Speaking of you people, let’s talk about companions. You have 3 advisors, Leliana (the Nightingale is back), Cullen and Josephine. Your option part members are fan favourite Varric, Cassandra (a warrior), the mage Solas, the Qunari Iron Bull, the black Warden Blackwell, the enchanter Vivienne, the Tevinter Dorian, the elf rouge Sara and the spirit Cole. We have lot of options but somehow I couldn’t connect to most of them. I usually ended up taking Varric, Cassandra and Iron Bull in my mage play through. The back stories for these characters are quite good and yet something is left wanting. This is made worse by the guest appearances of Alistair (if you let him live), Hawke (your character from the second game), Leliana as I’ve already mentioned and Morrigan. It was lovely to see Morrigan again but they made her too important. At the end I was left with the feeling of being used by Morrigan and Leliana and being part of something bigger rather than my character shaping his destiny. It felt a bit like fan service as well and so I was left with the feeling of let down at the end.
Speaking of the end, the villain is a bit of a let down. Along with the rest of the story. Corephyeus returns after our tryst with him in the Moment of Legacy DLC of Dragon Age II. It just feels sudden and a bit rushed. It was better than Dragon Age II but not as good as Origins. The villains motivations are well put, but the story on how he’s trying to achiever what he is seems a bit convoluted. It’s a fine story in isolation, but just a tad below expectations.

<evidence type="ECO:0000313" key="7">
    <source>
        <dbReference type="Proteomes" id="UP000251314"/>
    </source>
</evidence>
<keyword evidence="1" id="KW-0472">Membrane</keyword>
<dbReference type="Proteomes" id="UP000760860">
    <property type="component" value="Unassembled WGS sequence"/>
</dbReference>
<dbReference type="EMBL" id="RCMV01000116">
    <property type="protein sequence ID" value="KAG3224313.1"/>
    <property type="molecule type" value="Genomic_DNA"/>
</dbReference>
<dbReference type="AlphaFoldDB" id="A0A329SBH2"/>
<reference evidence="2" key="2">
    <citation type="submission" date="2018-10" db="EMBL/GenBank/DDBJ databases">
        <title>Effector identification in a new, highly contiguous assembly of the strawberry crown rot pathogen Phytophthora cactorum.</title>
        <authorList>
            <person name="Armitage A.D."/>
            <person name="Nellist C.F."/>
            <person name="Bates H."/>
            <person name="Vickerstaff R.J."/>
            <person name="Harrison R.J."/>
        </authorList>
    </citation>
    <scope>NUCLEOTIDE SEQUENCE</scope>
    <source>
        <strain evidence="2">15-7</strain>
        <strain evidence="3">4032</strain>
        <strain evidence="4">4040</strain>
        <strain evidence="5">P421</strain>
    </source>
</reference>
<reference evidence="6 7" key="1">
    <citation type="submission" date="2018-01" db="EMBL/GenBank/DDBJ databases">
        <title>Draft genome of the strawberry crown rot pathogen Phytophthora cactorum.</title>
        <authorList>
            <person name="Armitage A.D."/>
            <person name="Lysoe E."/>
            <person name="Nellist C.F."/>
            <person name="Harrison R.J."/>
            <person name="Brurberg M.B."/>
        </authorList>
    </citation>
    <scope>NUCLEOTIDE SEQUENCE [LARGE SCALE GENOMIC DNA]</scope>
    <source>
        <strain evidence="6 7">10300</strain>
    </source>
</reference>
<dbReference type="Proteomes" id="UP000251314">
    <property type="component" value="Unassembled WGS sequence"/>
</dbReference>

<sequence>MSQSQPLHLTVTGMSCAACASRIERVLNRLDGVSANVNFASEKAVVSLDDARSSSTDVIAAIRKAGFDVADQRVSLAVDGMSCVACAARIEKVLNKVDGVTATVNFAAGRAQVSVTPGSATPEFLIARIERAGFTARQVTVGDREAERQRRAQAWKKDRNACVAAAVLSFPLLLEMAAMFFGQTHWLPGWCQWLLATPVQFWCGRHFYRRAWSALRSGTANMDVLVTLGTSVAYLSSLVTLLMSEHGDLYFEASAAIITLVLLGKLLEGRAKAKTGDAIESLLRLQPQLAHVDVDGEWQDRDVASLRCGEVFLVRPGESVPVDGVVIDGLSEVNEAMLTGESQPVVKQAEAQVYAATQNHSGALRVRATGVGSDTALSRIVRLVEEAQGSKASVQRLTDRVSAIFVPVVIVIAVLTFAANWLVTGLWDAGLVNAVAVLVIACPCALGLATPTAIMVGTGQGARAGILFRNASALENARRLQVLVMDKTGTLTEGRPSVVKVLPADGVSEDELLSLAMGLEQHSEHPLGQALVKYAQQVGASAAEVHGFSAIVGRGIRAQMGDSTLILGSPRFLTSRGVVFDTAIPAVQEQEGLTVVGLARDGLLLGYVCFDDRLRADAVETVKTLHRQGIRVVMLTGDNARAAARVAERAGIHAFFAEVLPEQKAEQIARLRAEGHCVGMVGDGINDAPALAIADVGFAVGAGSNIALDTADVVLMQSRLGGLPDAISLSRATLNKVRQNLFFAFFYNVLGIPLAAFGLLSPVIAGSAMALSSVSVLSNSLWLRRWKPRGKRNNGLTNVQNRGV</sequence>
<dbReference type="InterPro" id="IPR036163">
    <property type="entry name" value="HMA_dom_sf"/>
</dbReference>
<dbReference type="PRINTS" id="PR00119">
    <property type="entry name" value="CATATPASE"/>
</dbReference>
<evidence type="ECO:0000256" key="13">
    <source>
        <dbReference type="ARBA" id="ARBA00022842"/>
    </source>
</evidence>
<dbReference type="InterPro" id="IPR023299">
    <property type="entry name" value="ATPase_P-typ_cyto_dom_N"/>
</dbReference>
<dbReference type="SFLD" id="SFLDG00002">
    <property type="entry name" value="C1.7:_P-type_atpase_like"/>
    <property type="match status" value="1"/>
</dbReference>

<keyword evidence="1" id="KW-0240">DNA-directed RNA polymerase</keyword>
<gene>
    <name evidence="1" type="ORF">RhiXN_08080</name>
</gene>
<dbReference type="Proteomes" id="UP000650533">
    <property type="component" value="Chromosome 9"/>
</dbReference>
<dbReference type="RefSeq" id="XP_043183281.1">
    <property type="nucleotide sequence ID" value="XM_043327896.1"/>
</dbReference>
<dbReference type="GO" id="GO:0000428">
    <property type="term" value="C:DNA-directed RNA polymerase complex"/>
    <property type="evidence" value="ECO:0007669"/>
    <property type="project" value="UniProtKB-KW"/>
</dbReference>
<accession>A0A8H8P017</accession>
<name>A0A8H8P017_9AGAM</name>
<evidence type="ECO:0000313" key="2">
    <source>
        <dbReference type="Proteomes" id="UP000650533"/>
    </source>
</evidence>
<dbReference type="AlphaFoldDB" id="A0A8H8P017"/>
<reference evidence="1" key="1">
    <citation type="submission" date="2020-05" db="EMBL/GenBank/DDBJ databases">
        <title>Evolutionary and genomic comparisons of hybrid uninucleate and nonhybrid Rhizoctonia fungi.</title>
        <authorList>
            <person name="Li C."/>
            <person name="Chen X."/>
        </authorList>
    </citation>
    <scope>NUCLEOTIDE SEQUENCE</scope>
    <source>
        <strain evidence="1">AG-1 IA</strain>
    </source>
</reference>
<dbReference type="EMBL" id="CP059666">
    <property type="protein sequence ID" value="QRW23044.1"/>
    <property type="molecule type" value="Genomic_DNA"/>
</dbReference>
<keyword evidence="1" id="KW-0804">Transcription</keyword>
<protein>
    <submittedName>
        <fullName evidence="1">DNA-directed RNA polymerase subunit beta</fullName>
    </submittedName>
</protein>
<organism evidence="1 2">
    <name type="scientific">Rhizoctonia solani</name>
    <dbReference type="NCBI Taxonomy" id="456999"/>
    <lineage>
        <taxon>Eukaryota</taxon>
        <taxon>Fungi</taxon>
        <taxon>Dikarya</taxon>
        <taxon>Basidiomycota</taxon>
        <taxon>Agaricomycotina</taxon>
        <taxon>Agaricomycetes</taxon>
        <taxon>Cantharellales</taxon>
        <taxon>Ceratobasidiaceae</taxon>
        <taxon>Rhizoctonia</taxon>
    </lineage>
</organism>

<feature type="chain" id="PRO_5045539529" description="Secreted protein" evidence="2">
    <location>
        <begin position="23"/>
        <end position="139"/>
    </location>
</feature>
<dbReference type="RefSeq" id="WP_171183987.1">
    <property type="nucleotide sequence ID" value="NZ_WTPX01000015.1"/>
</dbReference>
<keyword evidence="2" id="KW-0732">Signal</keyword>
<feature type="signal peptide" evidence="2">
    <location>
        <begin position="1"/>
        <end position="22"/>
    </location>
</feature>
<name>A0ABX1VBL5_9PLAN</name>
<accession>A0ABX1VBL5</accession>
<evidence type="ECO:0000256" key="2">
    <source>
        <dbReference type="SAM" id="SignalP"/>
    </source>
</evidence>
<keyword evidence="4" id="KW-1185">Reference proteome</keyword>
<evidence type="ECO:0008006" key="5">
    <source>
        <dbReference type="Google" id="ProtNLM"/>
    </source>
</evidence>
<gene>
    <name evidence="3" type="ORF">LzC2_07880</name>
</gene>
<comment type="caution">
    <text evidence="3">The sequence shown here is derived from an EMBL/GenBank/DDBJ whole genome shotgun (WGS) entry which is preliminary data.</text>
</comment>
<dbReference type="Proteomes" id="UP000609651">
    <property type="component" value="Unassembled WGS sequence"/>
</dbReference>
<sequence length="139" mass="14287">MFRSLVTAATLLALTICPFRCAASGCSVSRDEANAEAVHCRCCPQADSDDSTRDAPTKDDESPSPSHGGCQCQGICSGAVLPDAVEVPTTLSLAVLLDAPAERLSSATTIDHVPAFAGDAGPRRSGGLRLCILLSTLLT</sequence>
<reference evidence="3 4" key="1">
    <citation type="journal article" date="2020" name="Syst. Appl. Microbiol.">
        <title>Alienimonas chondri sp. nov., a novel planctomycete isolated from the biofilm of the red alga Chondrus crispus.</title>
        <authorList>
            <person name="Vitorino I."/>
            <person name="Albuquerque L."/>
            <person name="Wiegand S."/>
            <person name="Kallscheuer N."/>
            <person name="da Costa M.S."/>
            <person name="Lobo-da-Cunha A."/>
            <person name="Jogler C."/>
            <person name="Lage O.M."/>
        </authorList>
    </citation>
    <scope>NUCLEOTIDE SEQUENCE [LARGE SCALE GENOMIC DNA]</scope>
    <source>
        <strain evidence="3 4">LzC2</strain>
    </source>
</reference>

However, none of this should make you not try this game. It’s quite a wonderfully crafted game with tons of lore to go through and a really rich world. Have a go and you might be left in a state of daze where you’re left wondering which quest to complete next while you’re at work. Cheers guys, till later.

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A Dance with Dragon Age (Part 2)

So welcome to part two of the Dragon Age reviews. This is going to be dealing with the second game and it’s downloadable contents (dlcs). Dragon Age 2 is the sequel to the hugely successful and critically acclaimed Dragon Age Origins.
The biggest drawback straight in is the lack of diversity in race options. You’re restricted to male or female humans. One of the best features of the preceding game was the wealth of choices and the unique back story for each race. Anyway, once you select you’re class and gender you’re thrust straight into the action.